Special edition: 'The rise of free from'

The demand for products with dual or multiple free-from labeling is growing

By Gill Hyslop contact

- Last updated on GMT

Pic: ©GettyImages/Neuvector
Pic: ©GettyImages/Neuvector

Related tags: free from, Snacks, Bakery, allergens, Manufacturing

The rise of free from is throwing up unique challenges for manufacturers in that, often products that replace allergens can have an allergen classification themselves, like nuts to provide protein and fat content; or eggs or milk to bind ingredients in gluten free. We spoke to Verity Clifton, applications technologist at specialist ingredients company Thew Arnott, to find out more.

BakeryandSnacks (BAS): What is driving the free-from trend?

Verity Clifton (VC): There are two lines driving the free-from trend: better understanding of the symptoms of food intolerance and allergies, along with better understanding by the consumer of what is in their food, and the ‘health halo’ effect, where people view free-from as being overall healthier than standard off the shelf food.

BAS: Will it have legs?

VC: There will always be a need for diets that are low or free-from specific elements in food for those with diagnosed food intolerances/allergies.

With the understanding of food intolerances and allergies increasing – and the effect that a diet free from food intolerance/allergy triggers can have on the individual’s daily life – demand will be on the rise. This is especially evident in ‘lifestyle consumers’; if they see or perceive a health benefit from consuming a free-from food product, they are likely to continue buying these food items.

As consumer understanding increases, and the desire to have greater traceability of the food being consumed increases, it is likely that more front of pack claims appear.

Along with the “health halo” effect, in the traditional sense, there is also the idea that companies who make claims such as free from would likely need to prove their claims. Therefore, the level of traceability of the product as a whole and its components, is deemed to be higher than a standard product. This is a desirable trait to food, as consumers push to know more, and as testing techniques increase in sophistication​.

BAS: Which businesses are already tapping into the demand?

VC: Throughout the free from drive over recent years, we are seeing new and small start-up companies on the rise, usually started due to a member of the family (or the founder) having a specific health requirement.

Larger branded companies are now finding a demand for free from products (typically in the gluten free bakery sector). An example would be the new range of free-from Mr Kipling products or the gluten-free range from Old El Paso, which are based on their standard product ranges.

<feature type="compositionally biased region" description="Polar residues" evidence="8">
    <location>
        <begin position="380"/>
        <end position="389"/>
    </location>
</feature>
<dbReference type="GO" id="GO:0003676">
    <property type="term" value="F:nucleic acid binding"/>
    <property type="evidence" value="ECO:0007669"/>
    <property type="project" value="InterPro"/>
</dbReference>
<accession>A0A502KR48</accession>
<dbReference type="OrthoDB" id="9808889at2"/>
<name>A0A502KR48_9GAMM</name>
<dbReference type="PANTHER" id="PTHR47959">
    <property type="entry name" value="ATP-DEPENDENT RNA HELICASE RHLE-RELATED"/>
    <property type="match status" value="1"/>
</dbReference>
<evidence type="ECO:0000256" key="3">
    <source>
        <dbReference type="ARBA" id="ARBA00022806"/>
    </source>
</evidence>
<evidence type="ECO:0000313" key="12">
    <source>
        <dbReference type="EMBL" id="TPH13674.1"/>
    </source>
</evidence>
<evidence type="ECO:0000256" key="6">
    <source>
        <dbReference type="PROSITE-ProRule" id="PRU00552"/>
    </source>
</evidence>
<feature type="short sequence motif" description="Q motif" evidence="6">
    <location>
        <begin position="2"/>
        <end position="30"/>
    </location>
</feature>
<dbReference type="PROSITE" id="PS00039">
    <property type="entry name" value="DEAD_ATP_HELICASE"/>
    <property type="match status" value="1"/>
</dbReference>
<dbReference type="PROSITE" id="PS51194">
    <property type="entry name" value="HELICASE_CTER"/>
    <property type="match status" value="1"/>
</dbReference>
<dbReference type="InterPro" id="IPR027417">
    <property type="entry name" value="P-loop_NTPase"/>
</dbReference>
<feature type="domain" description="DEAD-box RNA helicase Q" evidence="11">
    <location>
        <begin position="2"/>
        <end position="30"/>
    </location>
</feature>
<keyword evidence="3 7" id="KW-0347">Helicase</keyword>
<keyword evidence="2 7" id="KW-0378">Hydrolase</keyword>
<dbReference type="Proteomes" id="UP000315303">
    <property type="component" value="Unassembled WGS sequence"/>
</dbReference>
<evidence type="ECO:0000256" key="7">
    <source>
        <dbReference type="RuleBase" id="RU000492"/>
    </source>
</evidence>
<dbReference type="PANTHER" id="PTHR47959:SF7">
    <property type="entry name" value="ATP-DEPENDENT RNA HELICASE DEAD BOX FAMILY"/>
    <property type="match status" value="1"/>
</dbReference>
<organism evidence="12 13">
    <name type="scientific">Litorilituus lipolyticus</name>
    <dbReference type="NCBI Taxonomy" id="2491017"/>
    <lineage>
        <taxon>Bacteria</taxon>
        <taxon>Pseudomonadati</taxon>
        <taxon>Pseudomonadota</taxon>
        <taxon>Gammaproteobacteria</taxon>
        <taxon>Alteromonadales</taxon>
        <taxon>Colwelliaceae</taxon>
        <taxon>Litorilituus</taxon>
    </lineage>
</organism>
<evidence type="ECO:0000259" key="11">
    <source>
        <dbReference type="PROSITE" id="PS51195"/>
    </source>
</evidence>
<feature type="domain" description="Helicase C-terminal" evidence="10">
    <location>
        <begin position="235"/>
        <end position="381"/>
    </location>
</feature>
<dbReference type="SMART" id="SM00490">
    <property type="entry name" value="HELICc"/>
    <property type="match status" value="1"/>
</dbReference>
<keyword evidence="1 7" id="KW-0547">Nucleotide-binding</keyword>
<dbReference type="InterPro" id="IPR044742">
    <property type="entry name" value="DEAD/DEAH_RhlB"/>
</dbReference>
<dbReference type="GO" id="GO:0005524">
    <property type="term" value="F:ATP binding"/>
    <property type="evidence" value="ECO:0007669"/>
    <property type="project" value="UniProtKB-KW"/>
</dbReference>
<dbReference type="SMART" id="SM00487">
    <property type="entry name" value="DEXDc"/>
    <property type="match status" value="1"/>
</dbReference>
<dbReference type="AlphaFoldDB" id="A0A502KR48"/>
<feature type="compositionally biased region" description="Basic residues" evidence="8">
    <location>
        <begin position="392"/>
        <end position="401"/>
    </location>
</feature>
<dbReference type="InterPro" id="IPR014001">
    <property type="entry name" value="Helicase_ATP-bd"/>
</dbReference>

We are also seeing companies expanding from one free-from sector into other free-from options – and, in some instances, having multiple free-from labels. Alpro, for example, originally a solely soya-based product, has expanded into coconut, almond and oat.

As we see the trend rise, we also see products that have always been free-from being labeled as such, for example, gluten free claims on sweets or curry sauce. This is now being challenged by some consumers, claiming that it is confusing, questioning whether the products were previously gluten free. 

BAS: What gluten-free snacks are making waves?

VC: We are seeing more seed and nut snacks replacing products such as flapjack – for example, the 9Bar Super Seeds range and Paleo Foods Granola range. Also, an alternative to chips and crackers, such as pea, vegetable, and bean-based snacks like as Eat Real hummus chips, Aldi pea snacks and inSpiral Crackits range allow for free from claims.

We are also seeing more ‘unusual’ snacks and products from other cultures being consumed by the UK market with items based on seaweed such as Clearsprings and Ocean’s Halo; flavored insects like Jimni’s; and quinoa and other ‘ancient grain’ products becoming available from European and US manufacturers. 

BAS: What issues are there in the manufacture of these products?

VC: The demand for products with dual or multiple free-from labeling is growing. This is increasing the challenges faced by manufacturers, as often products that replace allergens can have an allergen classification themselves – that is, dairy-free products usually contain soya; nuts to provide protein and fat content; egg free often requires milk protein to replace structure; and gluten free may need egg or milk to bind ingredients.

As the demand for clean-label increases generally, and with the largest portion of free-from consumers being lifestylers, we are seeing the demand for free-from products to have fewer or no hydrocolloids with e-number classifications.

This is obviously the more difficult of the potential issues, as texture demands in these products is high and increasing. Texturants and stabilisers are often required to replace the proteins lost in allergen free products, or fat is used to replace body and mouthfeel. 

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